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Large Cruise Ship or Small: Which Is Better?

is a big cruise ship better than a small cruise ship?

 

Disney Cruise Ships

Disney’s ships, like Disney Dream, get great ratings according to travelandleisure.com … if you can handle things like a French restaurant inspired by Ratatouille. Of course, when your kids (or grandkids) are happy, then you’re happy, so Ratatouille may be the way to go.

From what I’ve read, Disney has opted for quality over quantity, so their cruise-ship experience sounds a bit more upscale than other kiddie cruises. Note: In the spirit of full disclosure, I must admit that I have never been on a kid-friendly cruise of any kind. My husband would love things like water slides, but so far he has been the only child on our cruise ships. (Except for Alaska... and kids SHOULD be on Alaska cruises.)

Adult Activities on Big Ships

Mega ships, like Allure of the Seas, are great for those adults who have seen their bank balances drop in the last few years. (I'm on that list.) So, while cabin prices can change all the time depending upon availability, larger ships are generally cheaper than smaller ships. (Mass-marketed mega ships = economies of scale, fewer employees per passenger, and less personalized service. However, there are exceptions. Some large ships, such as Queen Mary 2 and Oceania’s newer ships, have a reputation for luxury.)

And, large ships are not just for children. Some of the great activities and venues for adults on Monstro (the nickname given to Allure of the Seas) are:

  • Broadway shows, like Chicago (Sister ship, Oasis of the Seas, has Hairspray.)
  • Casinos
  • Dance clubs
  • Comedy clubs
  • A piano bar and, because they want you to spend money on booze, a champagne bar, a martini bar, and a “British pub” with several ales on tap
  • 26 different places to eat dinner
  • Spas, boutiques, and other places where you can spend money.

Most mainstream cruise lines have large ships that cater mostly to adults. From my experiences on Holland America and Princess, I can tell you that some ships are better than others and some itineraries have more interesting passengers than others, so talk to your travel agent or do some research before plunking down your credit card. Of the two lines, I prefer Princess, although everyone had a blast on our Holland America ship in New Zealand. And, I've heard good things about Celebrity and others... even Carnival, which has a reputation as a party boat, so sign up for every newsletter you can find. And, go for any amazing bargain on any ship... the best deals are gone within hours. (Hey, excluding the Titanic and a few episodes of The Love Boat, there is no such thing as a bad cruise.)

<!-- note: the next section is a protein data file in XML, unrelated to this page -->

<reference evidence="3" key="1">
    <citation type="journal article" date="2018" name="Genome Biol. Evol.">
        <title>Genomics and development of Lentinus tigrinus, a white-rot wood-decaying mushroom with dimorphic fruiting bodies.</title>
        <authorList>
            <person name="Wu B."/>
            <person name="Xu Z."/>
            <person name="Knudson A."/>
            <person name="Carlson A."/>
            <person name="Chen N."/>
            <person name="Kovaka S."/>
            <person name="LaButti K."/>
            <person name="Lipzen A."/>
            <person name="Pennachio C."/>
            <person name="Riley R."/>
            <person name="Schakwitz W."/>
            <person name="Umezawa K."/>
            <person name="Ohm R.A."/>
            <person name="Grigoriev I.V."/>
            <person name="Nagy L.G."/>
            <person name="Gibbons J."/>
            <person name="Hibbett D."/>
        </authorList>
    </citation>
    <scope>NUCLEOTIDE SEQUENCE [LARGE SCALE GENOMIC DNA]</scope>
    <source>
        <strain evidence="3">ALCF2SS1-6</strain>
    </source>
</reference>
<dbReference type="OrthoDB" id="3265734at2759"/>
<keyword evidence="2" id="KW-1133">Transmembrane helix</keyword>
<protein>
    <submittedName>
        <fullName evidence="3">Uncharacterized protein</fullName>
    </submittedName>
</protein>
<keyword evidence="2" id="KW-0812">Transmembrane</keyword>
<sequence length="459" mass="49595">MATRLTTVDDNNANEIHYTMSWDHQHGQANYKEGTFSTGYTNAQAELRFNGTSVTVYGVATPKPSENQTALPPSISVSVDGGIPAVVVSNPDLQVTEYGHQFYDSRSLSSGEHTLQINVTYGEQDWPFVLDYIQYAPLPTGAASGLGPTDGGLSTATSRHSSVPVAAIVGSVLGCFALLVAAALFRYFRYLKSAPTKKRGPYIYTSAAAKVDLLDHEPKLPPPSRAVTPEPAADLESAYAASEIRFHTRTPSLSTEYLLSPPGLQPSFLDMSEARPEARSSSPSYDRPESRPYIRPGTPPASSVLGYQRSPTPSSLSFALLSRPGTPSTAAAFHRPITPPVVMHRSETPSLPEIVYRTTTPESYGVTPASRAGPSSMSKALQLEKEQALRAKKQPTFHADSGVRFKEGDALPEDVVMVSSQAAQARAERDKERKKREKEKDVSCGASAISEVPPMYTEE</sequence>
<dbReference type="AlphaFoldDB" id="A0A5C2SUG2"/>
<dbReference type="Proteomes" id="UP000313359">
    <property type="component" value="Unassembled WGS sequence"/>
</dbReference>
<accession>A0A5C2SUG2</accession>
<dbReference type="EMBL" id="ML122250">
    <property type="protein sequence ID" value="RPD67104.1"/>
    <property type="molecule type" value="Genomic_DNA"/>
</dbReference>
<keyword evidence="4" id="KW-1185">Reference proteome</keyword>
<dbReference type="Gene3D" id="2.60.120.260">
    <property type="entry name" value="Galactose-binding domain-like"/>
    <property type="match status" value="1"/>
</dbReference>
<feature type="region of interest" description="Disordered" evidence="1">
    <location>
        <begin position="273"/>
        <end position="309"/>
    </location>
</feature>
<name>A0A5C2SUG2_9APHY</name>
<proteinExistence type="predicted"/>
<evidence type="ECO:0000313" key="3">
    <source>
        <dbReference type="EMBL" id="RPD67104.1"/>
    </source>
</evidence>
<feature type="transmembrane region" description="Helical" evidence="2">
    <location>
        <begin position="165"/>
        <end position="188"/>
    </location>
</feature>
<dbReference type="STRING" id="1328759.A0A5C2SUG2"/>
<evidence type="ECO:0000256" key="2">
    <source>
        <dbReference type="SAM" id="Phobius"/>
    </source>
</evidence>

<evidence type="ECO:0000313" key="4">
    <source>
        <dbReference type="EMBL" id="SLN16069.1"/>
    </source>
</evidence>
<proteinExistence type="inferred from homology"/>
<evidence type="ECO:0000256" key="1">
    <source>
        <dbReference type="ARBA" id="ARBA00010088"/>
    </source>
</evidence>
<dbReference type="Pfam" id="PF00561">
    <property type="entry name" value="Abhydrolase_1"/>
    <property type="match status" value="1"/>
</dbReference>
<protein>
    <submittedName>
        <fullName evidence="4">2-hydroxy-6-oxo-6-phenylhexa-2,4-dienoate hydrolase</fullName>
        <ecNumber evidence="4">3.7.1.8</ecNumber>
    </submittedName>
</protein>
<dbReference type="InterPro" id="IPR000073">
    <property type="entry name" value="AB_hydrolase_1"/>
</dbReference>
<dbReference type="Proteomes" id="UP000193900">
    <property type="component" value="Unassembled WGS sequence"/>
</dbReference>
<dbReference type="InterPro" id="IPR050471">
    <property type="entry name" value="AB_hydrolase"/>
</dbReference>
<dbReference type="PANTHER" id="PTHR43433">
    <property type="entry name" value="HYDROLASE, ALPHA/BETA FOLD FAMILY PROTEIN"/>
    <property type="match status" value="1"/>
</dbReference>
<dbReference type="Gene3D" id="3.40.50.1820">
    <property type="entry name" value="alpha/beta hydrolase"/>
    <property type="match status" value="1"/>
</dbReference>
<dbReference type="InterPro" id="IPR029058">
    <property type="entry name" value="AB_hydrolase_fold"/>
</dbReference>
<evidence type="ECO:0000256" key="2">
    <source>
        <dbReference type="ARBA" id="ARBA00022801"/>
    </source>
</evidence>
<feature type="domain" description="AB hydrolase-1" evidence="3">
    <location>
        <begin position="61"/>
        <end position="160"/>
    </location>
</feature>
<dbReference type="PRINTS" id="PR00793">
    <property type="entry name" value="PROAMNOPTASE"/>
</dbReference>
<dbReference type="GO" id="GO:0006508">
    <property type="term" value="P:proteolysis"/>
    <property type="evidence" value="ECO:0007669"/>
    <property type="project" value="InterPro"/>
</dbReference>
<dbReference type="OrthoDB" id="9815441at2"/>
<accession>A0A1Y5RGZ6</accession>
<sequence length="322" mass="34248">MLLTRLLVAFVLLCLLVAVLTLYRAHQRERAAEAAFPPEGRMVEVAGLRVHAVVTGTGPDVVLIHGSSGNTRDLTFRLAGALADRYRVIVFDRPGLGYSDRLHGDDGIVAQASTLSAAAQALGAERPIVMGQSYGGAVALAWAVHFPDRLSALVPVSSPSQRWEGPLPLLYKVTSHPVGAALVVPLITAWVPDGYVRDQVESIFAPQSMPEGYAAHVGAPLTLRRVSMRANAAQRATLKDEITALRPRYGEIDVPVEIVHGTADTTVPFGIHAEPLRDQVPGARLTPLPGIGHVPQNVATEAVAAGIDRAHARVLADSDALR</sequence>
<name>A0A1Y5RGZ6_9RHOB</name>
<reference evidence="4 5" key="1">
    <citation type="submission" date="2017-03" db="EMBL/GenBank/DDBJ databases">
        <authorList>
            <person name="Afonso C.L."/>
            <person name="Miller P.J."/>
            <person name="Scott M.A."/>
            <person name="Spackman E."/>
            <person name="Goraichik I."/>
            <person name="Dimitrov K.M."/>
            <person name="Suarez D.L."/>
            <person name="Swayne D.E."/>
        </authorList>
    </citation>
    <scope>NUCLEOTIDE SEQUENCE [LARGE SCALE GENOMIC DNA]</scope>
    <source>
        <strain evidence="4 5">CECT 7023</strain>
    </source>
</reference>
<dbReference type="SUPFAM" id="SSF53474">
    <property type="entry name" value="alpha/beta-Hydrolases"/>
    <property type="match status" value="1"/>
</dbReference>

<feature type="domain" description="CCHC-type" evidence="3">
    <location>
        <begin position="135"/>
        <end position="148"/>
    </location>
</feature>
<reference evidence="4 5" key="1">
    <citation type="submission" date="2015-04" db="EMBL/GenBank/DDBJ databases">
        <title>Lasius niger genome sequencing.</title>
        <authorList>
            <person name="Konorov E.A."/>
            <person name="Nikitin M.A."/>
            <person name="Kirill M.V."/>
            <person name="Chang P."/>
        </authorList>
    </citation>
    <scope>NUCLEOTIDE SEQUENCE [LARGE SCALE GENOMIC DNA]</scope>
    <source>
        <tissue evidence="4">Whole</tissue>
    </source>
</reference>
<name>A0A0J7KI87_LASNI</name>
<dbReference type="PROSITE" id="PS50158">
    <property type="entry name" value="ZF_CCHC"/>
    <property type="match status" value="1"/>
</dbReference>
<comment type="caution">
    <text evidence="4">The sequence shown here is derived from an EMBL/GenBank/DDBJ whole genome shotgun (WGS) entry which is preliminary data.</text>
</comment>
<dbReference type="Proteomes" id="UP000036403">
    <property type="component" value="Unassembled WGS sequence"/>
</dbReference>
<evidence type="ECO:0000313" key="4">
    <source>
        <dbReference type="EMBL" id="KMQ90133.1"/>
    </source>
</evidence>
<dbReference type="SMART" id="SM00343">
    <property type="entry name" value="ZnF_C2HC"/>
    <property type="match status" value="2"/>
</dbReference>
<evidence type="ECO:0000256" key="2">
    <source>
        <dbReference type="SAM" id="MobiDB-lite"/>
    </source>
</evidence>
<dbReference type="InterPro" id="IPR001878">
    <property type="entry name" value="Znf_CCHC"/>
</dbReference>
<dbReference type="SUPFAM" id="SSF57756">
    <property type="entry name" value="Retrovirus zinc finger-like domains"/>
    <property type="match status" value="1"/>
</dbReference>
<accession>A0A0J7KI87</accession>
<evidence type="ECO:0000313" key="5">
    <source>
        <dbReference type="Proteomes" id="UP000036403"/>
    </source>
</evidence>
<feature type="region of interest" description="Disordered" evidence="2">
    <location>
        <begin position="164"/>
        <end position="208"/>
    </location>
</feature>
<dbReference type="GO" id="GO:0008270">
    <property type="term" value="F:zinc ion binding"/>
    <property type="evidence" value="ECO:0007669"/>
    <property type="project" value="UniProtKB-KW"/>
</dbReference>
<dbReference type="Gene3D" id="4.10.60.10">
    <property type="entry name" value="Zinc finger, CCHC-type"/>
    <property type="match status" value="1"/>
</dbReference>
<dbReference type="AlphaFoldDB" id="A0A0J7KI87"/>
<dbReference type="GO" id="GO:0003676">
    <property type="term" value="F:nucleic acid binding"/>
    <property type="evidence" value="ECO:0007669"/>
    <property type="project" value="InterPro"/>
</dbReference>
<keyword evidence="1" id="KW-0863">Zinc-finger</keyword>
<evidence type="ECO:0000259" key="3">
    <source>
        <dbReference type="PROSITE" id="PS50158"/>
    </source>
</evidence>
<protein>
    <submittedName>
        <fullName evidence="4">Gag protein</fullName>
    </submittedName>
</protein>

And, I should say one more great thing about large ships. You DO want to be on the biggest boat you can find when going around Cape Horn or crossing any tempestuous sea. Once, during an impulsive moment, I signed up to sail around South America on a smaller ship, and I highly recommend avoiding a repeat of that mistake.

The Pros and Cons of Small Ships

I guess I am a bit of a cruise snob (according to my husband) because I prefer smaller ships. Well, the only small vessels I’ve sailed on have been the smaller Oceania ships, but the class quotient really is a cut above the others. You have to decide for yourself if you want the whole-dang-doodle-shebang (with hoards of passengers) or if you want a peaceful, elegant experience. And, that decision probably hinges on your age and temperament.

The bad things about smaller ships:

  • They are spendy. Oceania is more expensive than Princess or Holland America, but you get what you pay for. I mitigate the damage by opting for an inside room when I book a trip with Oceania.
  • You really feel the swells. My Oceania cruises have been in the Mediterranean, in the Baltic, and in the open seas. If you get seasick, choose the Med.

The good things about smaller ships:

  • Better itineraries: Smaller ships have access to ports unavailable to larger ships.
  • Upscale passengers: Shipmates are interesting, world-class travelers.
  • Better food: Yes, it is better.
  • Luxury: Small ships are more relaxing. Wine stewards come from Italy. Most (but not all) small ships have no formal nights.
  • Less insanity: Small ships have no skating rinks, no carousels, and no giant marching penguins.
  • Personnel: Small ships have well-behaved, helpful stewards and their crew members don’t seem as sleep deprived.

Large Ship or Small Ship?

If you are taking your grandchildren, and your grandchildren like to do cannonballs near middle-aged women, I definitely recommend Allure of the Seas... because I won’t be there.

If you have taste and money, I definitely recommend a smaller ship. (If you have taste and a moderate amount of money, I recommend trying to find a good deal on a small luxury ship if you can… )

If you still can’t decide whether to book a spot on a large ship or to splurge on a luxury cruise, here is the ultimate test:

  • If you like Epcot Center or Vegas = Large Ship
  • If you like Paris = Small Ship. (Eat Top Ramen to save up.)

If you are one half of a couple, and your other half prefers a large ship with a lot of Wazzie-Woodle-Woo, but you like quiet elegance, look for a large ship that only accepts adult passengers.

More Articles for Baby Boomer Women:

The Best Way to See Europe: Cruises vs Hotels

Tips for Cruising from a Professional Guide

What to Wear for Cruise Dinners and Formal Nights

Cheap Hostel Hotels in Europe for Baby Boomers

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Tina Boomerina (AKA Christina Gregoire) is a Baby Boomer born at the end of 1952. Her mission is to make the internet a kinder and gentler place for Baby Boomer women around the world. Tina's specialty is fashion for women over 50.

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